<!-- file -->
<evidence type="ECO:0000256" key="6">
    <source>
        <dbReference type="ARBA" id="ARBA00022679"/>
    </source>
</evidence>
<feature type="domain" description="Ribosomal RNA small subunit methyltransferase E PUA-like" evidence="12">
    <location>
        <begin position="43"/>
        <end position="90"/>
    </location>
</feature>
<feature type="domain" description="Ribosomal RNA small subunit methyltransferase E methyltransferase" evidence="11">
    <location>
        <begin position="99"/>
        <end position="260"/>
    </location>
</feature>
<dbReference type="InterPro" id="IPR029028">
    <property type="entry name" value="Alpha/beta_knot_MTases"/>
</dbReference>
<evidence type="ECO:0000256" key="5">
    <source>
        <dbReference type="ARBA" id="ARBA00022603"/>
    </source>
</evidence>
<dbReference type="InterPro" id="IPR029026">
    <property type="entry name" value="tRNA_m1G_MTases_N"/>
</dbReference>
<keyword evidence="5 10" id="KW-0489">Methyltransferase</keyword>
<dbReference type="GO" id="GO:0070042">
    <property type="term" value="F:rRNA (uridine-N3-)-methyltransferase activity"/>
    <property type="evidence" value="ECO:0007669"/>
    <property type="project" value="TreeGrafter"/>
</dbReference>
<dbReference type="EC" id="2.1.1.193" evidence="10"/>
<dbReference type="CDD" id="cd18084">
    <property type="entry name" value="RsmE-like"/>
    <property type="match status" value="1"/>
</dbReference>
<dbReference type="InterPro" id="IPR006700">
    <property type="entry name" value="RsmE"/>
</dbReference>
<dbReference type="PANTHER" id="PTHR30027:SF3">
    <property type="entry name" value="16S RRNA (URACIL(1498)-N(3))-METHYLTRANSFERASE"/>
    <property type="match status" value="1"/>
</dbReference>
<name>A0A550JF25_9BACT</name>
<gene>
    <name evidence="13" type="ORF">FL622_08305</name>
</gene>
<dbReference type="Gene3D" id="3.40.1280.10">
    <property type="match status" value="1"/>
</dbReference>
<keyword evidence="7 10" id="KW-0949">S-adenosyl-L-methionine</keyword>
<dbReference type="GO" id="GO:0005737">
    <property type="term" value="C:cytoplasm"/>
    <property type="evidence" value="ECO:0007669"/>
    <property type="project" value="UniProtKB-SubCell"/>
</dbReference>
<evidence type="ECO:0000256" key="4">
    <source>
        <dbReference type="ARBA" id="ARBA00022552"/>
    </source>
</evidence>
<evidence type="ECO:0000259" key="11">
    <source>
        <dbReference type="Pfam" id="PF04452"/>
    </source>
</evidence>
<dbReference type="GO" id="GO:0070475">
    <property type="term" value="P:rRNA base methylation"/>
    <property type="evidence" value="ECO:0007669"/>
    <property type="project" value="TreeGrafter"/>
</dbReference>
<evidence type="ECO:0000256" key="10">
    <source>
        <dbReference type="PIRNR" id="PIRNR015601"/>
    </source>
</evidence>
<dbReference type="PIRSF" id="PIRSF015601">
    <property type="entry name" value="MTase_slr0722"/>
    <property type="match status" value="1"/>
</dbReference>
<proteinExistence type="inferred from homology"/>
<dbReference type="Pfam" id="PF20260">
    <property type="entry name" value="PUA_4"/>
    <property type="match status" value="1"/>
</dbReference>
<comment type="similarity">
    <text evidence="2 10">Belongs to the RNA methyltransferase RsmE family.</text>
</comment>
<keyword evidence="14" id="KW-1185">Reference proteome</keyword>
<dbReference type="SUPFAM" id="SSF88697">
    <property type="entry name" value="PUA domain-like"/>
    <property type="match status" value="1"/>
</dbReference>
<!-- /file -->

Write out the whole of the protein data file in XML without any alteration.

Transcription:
<evidence type="ECO:0000256" key="6">
    <source>
        <dbReference type="ARBA" id="ARBA00022679"/>
    </source>
</evidence>
<feature type="domain" description="Ribosomal RNA small subunit methyltransferase E PUA-like" evidence="12">
    <location>
        <begin position="43"/>
        <end position="90"/>
    </location>
</feature>
<feature type="domain" description="Ribosomal RNA small subunit methyltransferase E methyltransferase" evidence="11">
    <location>
        <begin position="99"/>
        <end position="260"/>
    </location>
</feature>
<dbReference type="InterPro" id="IPR029028">
    <property type="entry name" value="Alpha/beta_knot_MTases"/>
</dbReference>
<evidence type="ECO:0000256" key="5">
    <source>
        <dbReference type="ARBA" id="ARBA00022603"/>
    </source>
</evidence>
<dbReference type="InterPro" id="IPR029026">
    <property type="entry name" value="tRNA_m1G_MTases_N"/>
</dbReference>
<keyword evidence="5 10" id="KW-0489">Methyltransferase</keyword>
<dbReference type="GO" id="GO:0070042">
    <property type="term" value="F:rRNA (uridine-N3-)-methyltransferase activity"/>
    <property type="evidence" value="ECO:0007669"/>
    <property type="project" value="TreeGrafter"/>
</dbReference>
<dbReference type="EC" id="2.1.1.193" evidence="10"/>
<dbReference type="CDD" id="cd18084">
    <property type="entry name" value="RsmE-like"/>
    <property type="match status" value="1"/>
</dbReference>
<dbReference type="InterPro" id="IPR006700">
    <property type="entry name" value="RsmE"/>
</dbReference>
<dbReference type="PANTHER" id="PTHR30027:SF3">
    <property type="entry name" value="16S RRNA (URACIL(1498)-N(3))-METHYLTRANSFERASE"/>
    <property type="match status" value="1"/>
</dbReference>
<name>A0A550JF25_9BACT</name>
<gene>
    <name evidence="13" type="ORF">FL622_08305</name>
</gene>
<dbReference type="Gene3D" id="3.40.1280.10">
    <property type="match status" value="1"/>
</dbReference>
<keyword evidence="7 10" id="KW-0949">S-adenosyl-L-methionine</keyword>
<dbReference type="GO" id="GO:0005737">
    <property type="term" value="C:cytoplasm"/>
    <property type="evidence" value="ECO:0007669"/>
    <property type="project" value="UniProtKB-SubCell"/>
</dbReference>
<evidence type="ECO:0000256" key="4">
    <source>
        <dbReference type="ARBA" id="ARBA00022552"/>
    </source>
</evidence>
<evidence type="ECO:0000259" key="11">
    <source>
        <dbReference type="Pfam" id="PF04452"/>
    </source>
</evidence>
<dbReference type="GO" id="GO:0070475">
    <property type="term" value="P:rRNA base methylation"/>
    <property type="evidence" value="ECO:0007669"/>
    <property type="project" value="TreeGrafter"/>
</dbReference>
<evidence type="ECO:0000256" key="10">
    <source>
        <dbReference type="PIRNR" id="PIRNR015601"/>
    </source>
</evidence>
<dbReference type="PIRSF" id="PIRSF015601">
    <property type="entry name" value="MTase_slr0722"/>
    <property type="match status" value="1"/>
</dbReference>
<proteinExistence type="inferred from homology"/>
<dbReference type="Pfam" id="PF20260">
    <property type="entry name" value="PUA_4"/>
    <property type="match status" value="1"/>
</dbReference>
<comment type="similarity">
    <text evidence="2 10">Belongs to the RNA methyltransferase RsmE family.</text>
</comment>
<keyword evidence="14" id="KW-1185">Reference proteome</keyword>
<dbReference type="SUPFAM" id="SSF88697">
    <property type="entry name" value="PUA domain-like"/>
    <property type="match status" value="1"/>
</dbReference>